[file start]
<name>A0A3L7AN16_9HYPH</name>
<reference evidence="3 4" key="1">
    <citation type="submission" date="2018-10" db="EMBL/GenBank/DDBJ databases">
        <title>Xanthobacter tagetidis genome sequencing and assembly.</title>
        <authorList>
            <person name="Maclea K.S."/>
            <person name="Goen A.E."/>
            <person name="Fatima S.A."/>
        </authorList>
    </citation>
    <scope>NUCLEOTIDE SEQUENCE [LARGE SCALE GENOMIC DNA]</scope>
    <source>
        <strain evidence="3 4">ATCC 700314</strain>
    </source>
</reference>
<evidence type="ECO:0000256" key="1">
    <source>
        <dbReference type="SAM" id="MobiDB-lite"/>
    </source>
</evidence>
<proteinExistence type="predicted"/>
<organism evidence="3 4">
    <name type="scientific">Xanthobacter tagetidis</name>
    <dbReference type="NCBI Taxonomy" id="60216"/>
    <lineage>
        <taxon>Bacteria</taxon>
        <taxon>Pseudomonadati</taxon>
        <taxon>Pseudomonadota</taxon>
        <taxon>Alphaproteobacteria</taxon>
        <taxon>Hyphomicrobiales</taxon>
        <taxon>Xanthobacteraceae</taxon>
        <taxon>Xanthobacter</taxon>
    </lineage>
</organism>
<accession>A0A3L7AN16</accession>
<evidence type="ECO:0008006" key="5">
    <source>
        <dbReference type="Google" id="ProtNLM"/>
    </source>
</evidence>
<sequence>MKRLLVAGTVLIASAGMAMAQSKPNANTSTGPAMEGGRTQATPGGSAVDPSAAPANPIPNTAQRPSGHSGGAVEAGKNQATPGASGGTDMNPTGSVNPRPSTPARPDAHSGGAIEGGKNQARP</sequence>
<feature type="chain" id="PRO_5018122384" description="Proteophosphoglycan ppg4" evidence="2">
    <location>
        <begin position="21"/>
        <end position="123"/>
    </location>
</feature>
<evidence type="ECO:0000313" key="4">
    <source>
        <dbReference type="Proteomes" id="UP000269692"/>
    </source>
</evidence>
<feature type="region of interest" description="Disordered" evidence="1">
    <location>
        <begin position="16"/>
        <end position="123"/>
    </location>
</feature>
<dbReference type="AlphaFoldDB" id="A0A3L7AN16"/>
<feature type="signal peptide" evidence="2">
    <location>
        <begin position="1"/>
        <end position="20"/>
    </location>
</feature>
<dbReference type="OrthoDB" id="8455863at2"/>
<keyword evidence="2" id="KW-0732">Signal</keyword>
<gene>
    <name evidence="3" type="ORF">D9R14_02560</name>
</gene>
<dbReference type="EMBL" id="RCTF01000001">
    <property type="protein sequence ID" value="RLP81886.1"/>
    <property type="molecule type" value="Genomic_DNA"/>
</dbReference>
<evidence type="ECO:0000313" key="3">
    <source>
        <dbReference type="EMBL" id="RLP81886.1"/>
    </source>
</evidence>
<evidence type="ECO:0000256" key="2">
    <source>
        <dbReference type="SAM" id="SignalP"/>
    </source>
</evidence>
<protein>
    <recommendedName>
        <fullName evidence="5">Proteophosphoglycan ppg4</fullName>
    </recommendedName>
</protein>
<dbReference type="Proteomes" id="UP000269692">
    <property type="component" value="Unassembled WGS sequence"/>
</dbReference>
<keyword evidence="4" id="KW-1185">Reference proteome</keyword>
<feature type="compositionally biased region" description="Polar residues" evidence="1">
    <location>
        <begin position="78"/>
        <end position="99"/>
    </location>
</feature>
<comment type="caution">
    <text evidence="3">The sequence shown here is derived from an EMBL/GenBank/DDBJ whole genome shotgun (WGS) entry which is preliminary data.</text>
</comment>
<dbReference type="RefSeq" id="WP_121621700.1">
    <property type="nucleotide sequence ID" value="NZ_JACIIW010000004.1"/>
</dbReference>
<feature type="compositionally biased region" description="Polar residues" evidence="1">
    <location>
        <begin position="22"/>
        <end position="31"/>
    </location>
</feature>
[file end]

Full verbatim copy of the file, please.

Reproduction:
<name>A0A3L7AN16_9HYPH</name>
<reference evidence="3 4" key="1">
    <citation type="submission" date="2018-10" db="EMBL/GenBank/DDBJ databases">
        <title>Xanthobacter tagetidis genome sequencing and assembly.</title>
        <authorList>
            <person name="Maclea K.S."/>
            <person name="Goen A.E."/>
            <person name="Fatima S.A."/>
        </authorList>
    </citation>
    <scope>NUCLEOTIDE SEQUENCE [LARGE SCALE GENOMIC DNA]</scope>
    <source>
        <strain evidence="3 4">ATCC 700314</strain>
    </source>
</reference>
<evidence type="ECO:0000256" key="1">
    <source>
        <dbReference type="SAM" id="MobiDB-lite"/>
    </source>
</evidence>
<proteinExistence type="predicted"/>
<organism evidence="3 4">
    <name type="scientific">Xanthobacter tagetidis</name>
    <dbReference type="NCBI Taxonomy" id="60216"/>
    <lineage>
        <taxon>Bacteria</taxon>
        <taxon>Pseudomonadati</taxon>
        <taxon>Pseudomonadota</taxon>
        <taxon>Alphaproteobacteria</taxon>
        <taxon>Hyphomicrobiales</taxon>
        <taxon>Xanthobacteraceae</taxon>
        <taxon>Xanthobacter</taxon>
    </lineage>
</organism>
<accession>A0A3L7AN16</accession>
<evidence type="ECO:0008006" key="5">
    <source>
        <dbReference type="Google" id="ProtNLM"/>
    </source>
</evidence>
<sequence>MKRLLVAGTVLIASAGMAMAQSKPNANTSTGPAMEGGRTQATPGGSAVDPSAAPANPIPNTAQRPSGHSGGAVEAGKNQATPGASGGTDMNPTGSVNPRPSTPARPDAHSGGAIEGGKNQARP</sequence>
<feature type="chain" id="PRO_5018122384" description="Proteophosphoglycan ppg4" evidence="2">
    <location>
        <begin position="21"/>
        <end position="123"/>
    </location>
</feature>
<evidence type="ECO:0000313" key="4">
    <source>
        <dbReference type="Proteomes" id="UP000269692"/>
    </source>
</evidence>
<feature type="region of interest" description="Disordered" evidence="1">
    <location>
        <begin position="16"/>
        <end position="123"/>
    </location>
</feature>
<dbReference type="AlphaFoldDB" id="A0A3L7AN16"/>
<feature type="signal peptide" evidence="2">
    <location>
        <begin position="1"/>
        <end position="20"/>
    </location>
</feature>
<dbReference type="OrthoDB" id="8455863at2"/>
<keyword evidence="2" id="KW-0732">Signal</keyword>
<gene>
    <name evidence="3" type="ORF">D9R14_02560</name>
</gene>
<dbReference type="EMBL" id="RCTF01000001">
    <property type="protein sequence ID" value="RLP81886.1"/>
    <property type="molecule type" value="Genomic_DNA"/>
</dbReference>
<evidence type="ECO:0000313" key="3">
    <source>
        <dbReference type="EMBL" id="RLP81886.1"/>
    </source>
</evidence>
<evidence type="ECO:0000256" key="2">
    <source>
        <dbReference type="SAM" id="SignalP"/>
    </source>
</evidence>
<protein>
    <recommendedName>
        <fullName evidence="5">Proteophosphoglycan ppg4</fullName>
    </recommendedName>
</protein>
<dbReference type="Proteomes" id="UP000269692">
    <property type="component" value="Unassembled WGS sequence"/>
</dbReference>
<keyword evidence="4" id="KW-1185">Reference proteome</keyword>
<feature type="compositionally biased region" description="Polar residues" evidence="1">
    <location>
        <begin position="78"/>
        <end position="99"/>
    </location>
</feature>
<comment type="caution">
    <text evidence="3">The sequence shown here is derived from an EMBL/GenBank/DDBJ whole genome shotgun (WGS) entry which is preliminary data.</text>
</comment>
<dbReference type="RefSeq" id="WP_121621700.1">
    <property type="nucleotide sequence ID" value="NZ_JACIIW010000004.1"/>
</dbReference>
<feature type="compositionally biased region" description="Polar residues" evidence="1">
    <location>
        <begin position="22"/>
        <end position="31"/>
    </location>
</feature>